Strong Hall's days are officially numbered and swiftly declining.
A place that once served as UT's first all-female dormitory is slated to be demolished during the spring semester.
Through a donation by Benjamin Rush Strong in honor of his mother, Sophronia Mars Strong, Strong Hall opened its doors in 1925 for 50 residents. Yet, due to short, cramped hallways and poor wiring preventing common luxuries like central air conditioning, one student was caused to pass out from heat stroke.
After closing in 2008, maintenance for the dormitory was no longer deemed cost-effective. The entire hall will be torn down to make room for a new science facility, tentatively scheduled to open in fall 2016.
The final design will be finished by next summer. The updated building will house the Anthropology and Earth and Planetary Sciences departments, as well as new, more interactive labs for undergraduate chemistry and biology.
The majority of the $114 million, 270,000 square foot project's funding will come from the state of Tennessee, but UT will contribute $38.75 million for the new structure.
Despite outward perceptions, UT has not given up on the history of the building.
"We have to look at it from the financial side and determine if we're willing to invest those dollars to bring things up to code," said Chris Cimino, vice chancellor for Finance and Administration. "It was determined a number of years ago that it was not going to make financial sense to actually invest the money to keep operating it as a residence hall."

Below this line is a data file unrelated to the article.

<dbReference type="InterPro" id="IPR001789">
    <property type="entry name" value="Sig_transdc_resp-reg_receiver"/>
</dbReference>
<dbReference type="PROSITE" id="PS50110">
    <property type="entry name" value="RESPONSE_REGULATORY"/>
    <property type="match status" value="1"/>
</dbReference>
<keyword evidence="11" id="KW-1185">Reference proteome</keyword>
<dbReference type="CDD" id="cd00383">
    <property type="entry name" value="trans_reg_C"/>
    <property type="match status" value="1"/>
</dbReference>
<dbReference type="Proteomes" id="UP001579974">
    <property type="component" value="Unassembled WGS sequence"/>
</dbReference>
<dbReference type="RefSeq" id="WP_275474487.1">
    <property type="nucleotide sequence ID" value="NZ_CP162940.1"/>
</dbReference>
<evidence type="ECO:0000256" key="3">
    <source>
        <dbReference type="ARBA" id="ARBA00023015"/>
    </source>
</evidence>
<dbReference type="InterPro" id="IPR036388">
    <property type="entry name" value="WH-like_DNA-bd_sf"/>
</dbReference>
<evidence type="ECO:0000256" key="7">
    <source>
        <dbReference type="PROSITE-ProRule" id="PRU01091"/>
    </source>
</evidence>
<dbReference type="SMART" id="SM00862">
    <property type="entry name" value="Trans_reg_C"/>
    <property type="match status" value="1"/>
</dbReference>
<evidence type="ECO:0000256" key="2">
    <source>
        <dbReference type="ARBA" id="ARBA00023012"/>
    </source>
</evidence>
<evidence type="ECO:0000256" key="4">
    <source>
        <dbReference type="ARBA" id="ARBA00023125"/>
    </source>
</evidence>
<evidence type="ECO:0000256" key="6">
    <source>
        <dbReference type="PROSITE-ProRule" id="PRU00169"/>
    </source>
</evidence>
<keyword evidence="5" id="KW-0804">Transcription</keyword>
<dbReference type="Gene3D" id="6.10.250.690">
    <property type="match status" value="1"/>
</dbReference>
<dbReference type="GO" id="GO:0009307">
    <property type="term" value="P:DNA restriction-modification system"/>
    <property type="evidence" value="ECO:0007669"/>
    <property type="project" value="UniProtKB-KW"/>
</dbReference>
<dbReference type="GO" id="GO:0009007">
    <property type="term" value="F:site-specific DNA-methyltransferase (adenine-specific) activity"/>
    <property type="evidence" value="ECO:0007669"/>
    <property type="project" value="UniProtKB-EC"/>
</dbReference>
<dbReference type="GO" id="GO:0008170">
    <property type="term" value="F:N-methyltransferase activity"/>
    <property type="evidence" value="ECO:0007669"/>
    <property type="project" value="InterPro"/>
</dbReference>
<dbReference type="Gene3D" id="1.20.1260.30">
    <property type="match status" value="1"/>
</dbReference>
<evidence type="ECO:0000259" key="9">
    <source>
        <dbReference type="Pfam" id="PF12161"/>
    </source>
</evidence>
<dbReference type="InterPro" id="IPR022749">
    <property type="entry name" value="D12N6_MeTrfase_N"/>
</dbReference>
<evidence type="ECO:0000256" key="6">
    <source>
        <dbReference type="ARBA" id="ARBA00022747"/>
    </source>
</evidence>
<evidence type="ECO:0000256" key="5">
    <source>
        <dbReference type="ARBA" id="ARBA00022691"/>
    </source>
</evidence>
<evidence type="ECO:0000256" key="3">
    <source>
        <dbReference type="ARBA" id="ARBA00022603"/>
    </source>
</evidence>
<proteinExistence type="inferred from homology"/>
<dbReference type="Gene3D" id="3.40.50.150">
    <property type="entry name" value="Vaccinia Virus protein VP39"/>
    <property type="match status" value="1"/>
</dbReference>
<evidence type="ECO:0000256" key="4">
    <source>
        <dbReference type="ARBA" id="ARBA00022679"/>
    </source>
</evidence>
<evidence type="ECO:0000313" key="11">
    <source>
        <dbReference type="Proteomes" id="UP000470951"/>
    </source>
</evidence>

Jeff Maples, senior associate vice chancellor of Finance and Administration, also acknowledged that practicality outweighs sentimentality.
"It's important to us to try and preserve old buildings, it's our heritage, but oftentimes it's difficult to do that because of new, modern-day codes," Maples said. "It's very difficult to try and preserve a building and still make it useful when you move back in."
However, an old gardener's cottage at the corner of 16th Street and White Avenue, part of the former Cowan estate, will be completely restored. Plans for this building have yet to be decided.
Christine Boake, associate dean for the College of Arts and Sciences, said certain aspects of Strong Hall will be preserved, keeping the building's legacy firmly intact.
"On the oldest part of the dorm there are lintel stones that bear the names of the first women to attend UT," Boake said. "These will be preserved and incorporated. One section of the oldest part of the dorm will be incorporated into the new building to serve as part of the atrium and to provide small discussion rooms."
Arguing that the existing space for chemistry in Buehler Hall is simply outdated, Boake said a new facility should increase teaching effectiveness.
"The spaces will be more flexible in layout than the current classrooms, and will allow the instructors to incorporate new technologies," Boake said. "At a certain stage in the lifetime of a building such as Buehler, it is more effective in terms of cost and time to start over with a new building than to try to renovate older space."
This, Boake said, will push UT ever closer to its Top 25 aspirations.
"Both students and faculty will get to learn and work in top-quality space that is designed with the needs for instruction and research at the forefront," she said. "We hope that great space like this will help to attract and retain top-notch undergrads, grad students, and faculty."